A Kid for Two Farthings (1955), directed by Carol Reed is a love letter to old working-class London, a London of street vendors, market stalls, Jewish tailors, jellied eels and the old traditional Cockney East End. Filmed in Technicolor, this was Reed’s first film in colour, it dispalys a great deal of local flavour to a London long faded with just a few ghosts and familiar sights and sounds that have kept it alive.
In recent years such TV stations as Talking Pictures TV have helped in reviving some long forgotten films such as Police Dog (1955) and The Boys (1963), showing a lost London away from the usual cliched locations and images. What better DVD and Blu-ray label than BFI to release a film that brings to life this old London in a superb package that includes a handful of old newsreels and footage of a long gone piece of London which includes wrestling matches, Jewish life and archive film of market stalls.
A Kid for Two Fathings was filmed around Petticoat Lane market and Whitechapel, but is called Fashion Street in the film, probably referencing the Jewish rag trade in this quarter of London; the film opens with the streets of East End market street life with a boy playing amongst the chickens and pigeons. The boy is Joe (Jonathan Ashmore) who lives in a world of fantasy as the grown-ups around him carry on with their daily lives. Joe listens to the stories and tales of the ageing Russian Jewish emigree, Mr. Kandinsky (David Kossoff), a local shopkeeper and tailor. The problem is Joe, like many children, takes these stories as real. He naively buys a goat from a market trader who convinces the boy that the goat with a small spiralled horn on his head is a real unicorn. When Joe brings the ‘unicorn’ home, needless the family are shocked, while aware of the sensitivities of upsetting Joe.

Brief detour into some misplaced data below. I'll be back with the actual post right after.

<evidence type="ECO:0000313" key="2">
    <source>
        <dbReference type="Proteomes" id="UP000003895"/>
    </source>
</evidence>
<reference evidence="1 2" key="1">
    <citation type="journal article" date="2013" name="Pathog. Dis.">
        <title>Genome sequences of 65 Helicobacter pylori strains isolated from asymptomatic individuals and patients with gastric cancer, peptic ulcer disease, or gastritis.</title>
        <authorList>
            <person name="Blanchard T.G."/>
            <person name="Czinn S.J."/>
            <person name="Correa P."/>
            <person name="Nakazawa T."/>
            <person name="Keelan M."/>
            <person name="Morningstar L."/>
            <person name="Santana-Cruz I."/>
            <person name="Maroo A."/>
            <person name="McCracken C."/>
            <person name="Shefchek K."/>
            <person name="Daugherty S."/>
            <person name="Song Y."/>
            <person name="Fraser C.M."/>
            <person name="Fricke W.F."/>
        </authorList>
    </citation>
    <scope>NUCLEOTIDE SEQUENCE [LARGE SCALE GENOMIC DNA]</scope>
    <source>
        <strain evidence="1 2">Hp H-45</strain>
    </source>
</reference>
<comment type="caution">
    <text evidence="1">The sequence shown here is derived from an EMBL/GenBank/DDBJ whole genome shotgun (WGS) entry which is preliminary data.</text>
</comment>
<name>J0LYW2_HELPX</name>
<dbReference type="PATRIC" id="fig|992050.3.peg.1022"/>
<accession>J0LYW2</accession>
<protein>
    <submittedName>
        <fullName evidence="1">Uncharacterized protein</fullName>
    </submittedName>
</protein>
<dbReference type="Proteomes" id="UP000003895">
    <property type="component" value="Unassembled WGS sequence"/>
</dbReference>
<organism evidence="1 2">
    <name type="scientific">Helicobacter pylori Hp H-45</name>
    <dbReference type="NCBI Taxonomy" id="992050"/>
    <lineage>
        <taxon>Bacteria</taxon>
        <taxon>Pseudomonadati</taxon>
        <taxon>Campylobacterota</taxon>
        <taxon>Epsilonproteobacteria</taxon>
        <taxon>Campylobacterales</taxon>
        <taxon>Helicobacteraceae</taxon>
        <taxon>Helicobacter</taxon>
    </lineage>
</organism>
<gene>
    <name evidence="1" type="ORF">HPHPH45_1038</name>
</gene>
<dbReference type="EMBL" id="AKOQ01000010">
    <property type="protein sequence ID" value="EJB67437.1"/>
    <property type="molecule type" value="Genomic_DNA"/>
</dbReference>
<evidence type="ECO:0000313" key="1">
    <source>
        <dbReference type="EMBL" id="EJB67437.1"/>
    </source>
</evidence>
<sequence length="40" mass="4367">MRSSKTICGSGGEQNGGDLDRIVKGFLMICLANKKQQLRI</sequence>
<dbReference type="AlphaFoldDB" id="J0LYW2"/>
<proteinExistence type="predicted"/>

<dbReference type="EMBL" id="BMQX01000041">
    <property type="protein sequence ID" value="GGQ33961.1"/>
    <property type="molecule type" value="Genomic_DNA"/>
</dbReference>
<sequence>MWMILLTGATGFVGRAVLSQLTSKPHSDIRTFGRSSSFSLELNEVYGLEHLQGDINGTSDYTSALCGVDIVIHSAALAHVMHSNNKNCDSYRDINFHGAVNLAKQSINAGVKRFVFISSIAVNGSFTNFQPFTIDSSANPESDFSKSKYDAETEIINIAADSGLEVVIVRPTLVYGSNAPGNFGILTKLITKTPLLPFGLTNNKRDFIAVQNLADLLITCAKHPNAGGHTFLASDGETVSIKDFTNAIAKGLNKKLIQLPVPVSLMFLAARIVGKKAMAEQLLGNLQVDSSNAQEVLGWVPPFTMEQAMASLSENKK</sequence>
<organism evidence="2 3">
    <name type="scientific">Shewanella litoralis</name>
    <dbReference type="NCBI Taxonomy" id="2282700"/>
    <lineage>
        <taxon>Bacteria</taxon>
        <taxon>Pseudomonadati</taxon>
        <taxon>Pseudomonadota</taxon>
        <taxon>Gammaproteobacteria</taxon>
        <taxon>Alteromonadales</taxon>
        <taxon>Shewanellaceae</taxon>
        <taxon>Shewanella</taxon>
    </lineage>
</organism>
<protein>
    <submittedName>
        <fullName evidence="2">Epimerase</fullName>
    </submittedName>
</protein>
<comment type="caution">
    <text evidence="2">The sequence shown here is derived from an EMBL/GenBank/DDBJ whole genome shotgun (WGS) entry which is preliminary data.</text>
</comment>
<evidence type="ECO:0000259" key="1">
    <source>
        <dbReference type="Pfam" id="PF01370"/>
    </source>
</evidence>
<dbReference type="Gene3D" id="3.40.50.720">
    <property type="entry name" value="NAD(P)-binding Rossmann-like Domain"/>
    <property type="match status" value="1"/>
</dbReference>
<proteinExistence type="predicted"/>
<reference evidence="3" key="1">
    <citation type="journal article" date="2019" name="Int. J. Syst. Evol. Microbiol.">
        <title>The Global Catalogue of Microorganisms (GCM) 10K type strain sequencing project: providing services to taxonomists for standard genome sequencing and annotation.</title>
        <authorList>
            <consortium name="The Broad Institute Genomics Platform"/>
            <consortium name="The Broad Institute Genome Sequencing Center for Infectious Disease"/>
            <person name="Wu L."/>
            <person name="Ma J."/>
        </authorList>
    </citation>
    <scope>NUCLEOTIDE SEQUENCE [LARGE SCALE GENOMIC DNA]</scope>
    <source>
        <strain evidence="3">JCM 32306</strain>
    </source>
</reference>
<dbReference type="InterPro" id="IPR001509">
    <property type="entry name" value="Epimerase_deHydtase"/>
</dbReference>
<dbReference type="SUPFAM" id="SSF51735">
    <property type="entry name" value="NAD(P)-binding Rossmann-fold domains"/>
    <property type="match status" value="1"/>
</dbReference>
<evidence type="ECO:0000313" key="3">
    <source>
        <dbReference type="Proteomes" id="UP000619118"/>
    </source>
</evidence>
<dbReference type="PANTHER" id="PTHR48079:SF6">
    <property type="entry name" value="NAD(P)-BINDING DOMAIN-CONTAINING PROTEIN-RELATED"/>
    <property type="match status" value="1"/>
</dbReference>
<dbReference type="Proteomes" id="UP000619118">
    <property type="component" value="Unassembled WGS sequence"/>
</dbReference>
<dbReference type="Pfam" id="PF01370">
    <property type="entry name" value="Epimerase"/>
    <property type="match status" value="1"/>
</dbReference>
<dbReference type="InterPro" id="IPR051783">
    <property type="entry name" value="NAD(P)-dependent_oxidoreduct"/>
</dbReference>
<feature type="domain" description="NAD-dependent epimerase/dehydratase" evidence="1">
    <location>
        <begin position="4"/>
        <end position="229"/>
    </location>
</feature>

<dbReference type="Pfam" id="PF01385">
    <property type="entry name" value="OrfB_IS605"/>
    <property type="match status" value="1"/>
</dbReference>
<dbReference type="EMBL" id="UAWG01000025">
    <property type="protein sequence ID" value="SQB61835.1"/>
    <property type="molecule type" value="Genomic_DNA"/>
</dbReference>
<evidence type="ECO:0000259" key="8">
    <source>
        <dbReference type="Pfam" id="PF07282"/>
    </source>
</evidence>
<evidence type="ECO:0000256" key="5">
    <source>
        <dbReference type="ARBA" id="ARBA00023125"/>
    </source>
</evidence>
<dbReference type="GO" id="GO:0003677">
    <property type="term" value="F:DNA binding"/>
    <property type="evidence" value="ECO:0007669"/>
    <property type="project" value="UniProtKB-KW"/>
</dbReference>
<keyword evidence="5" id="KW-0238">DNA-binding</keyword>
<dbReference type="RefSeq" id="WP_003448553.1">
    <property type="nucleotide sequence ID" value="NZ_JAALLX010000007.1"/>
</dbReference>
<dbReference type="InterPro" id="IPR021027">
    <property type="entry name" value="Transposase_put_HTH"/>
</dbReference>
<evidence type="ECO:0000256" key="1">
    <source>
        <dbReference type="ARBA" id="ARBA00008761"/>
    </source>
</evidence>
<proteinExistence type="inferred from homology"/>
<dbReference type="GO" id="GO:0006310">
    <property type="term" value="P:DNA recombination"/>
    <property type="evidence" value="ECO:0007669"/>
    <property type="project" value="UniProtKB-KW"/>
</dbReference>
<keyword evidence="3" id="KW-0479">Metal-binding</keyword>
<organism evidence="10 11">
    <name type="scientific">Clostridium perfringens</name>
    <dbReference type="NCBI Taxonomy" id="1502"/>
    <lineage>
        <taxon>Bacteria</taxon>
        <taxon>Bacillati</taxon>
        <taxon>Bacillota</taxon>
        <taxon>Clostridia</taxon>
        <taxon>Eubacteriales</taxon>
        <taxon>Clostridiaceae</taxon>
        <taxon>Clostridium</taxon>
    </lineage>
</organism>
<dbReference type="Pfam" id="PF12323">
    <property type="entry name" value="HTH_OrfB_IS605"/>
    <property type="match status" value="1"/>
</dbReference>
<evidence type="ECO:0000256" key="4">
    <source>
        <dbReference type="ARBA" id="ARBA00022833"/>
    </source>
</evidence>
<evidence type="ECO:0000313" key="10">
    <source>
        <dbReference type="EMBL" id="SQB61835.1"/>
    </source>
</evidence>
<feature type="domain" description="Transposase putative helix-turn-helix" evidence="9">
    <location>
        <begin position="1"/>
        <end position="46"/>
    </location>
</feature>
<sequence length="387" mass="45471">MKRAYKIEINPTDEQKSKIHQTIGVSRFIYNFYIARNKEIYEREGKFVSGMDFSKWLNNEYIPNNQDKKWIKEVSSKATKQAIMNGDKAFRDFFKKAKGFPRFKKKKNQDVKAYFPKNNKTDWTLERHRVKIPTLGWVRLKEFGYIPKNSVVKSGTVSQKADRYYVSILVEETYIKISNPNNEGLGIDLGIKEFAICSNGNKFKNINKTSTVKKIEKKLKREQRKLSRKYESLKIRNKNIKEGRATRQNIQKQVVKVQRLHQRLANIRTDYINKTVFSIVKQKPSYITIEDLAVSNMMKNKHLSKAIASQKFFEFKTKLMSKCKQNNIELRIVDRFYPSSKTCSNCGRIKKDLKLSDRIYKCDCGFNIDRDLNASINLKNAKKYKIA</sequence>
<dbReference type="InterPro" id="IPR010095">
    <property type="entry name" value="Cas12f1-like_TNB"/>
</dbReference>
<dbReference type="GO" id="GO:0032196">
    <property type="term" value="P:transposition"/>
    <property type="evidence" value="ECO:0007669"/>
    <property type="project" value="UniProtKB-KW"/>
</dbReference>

Of course it is the background flavour and setting of the film that is of great interest. There are many great performances from character actors and well known and familiar faces that play a variety of London types. For example there is Celia Johnson, far removed from the bored middle-class housewife having an affair in Brief Encounter (1945), here playing Joe’s tired seamstress mother with the open door of the shop allowing the sights and sounds of the streets in. Other characters include the older Jewish neighbour, Mrs. Abramowitz (played by the irrepressible Irene Handl), Sid James as the dodgy knock off saleman, Iceberg, the brassy Lady Ruby (Brenda da Banzie) and the fussy tailer (Sydney Tafler) among others. Then there is the sub-plot centred around beautiful platinum blonde Sonia (Diana Dors) and her equally naive, good looking but poorly educated amateur wrestling boyfriend, Sam (Joe Robinson) who gets misguided by a crooked wrestling promoter (Lou Jacobi).
This is one of Carol Reed’s lesser known films, a director with an interesting and diverse career in both Britain and Hollywood that included Odd Man Out (1947), The Third Man (1949), Trapeze (1956) and the musical, Oliver! (1968). But a gem this one certainly is. It is the background flavour rather than any plot that is the films driver and the thing of interest. The accompanying extras highlight this further, further evidence of not only the films authenticity, but frames the background detail. Of particular interest is Jewish emigree Robert Vas’s short documentary, The Vanishing Street (1960) that films the last days of Hallet Street, just off Whitechapel before the bulldozers moved in. A once thriving Jewish community of slums, markets, tailors and butchers shops it fell foul to re-development, tower blocks and new faceless houses that still exist on this street. There is also the post-war (1946) Ministry of Information film about the future projects and plans for London (some of which never came to fruition, others that did).
This is a fantastic package with an interesting contextual essays accompanying the release and would love to see more releases like this from the BFI. London and Britain has produced so many films in its past that help to show rather than merely mythologise the past of both London and the rest of the UK.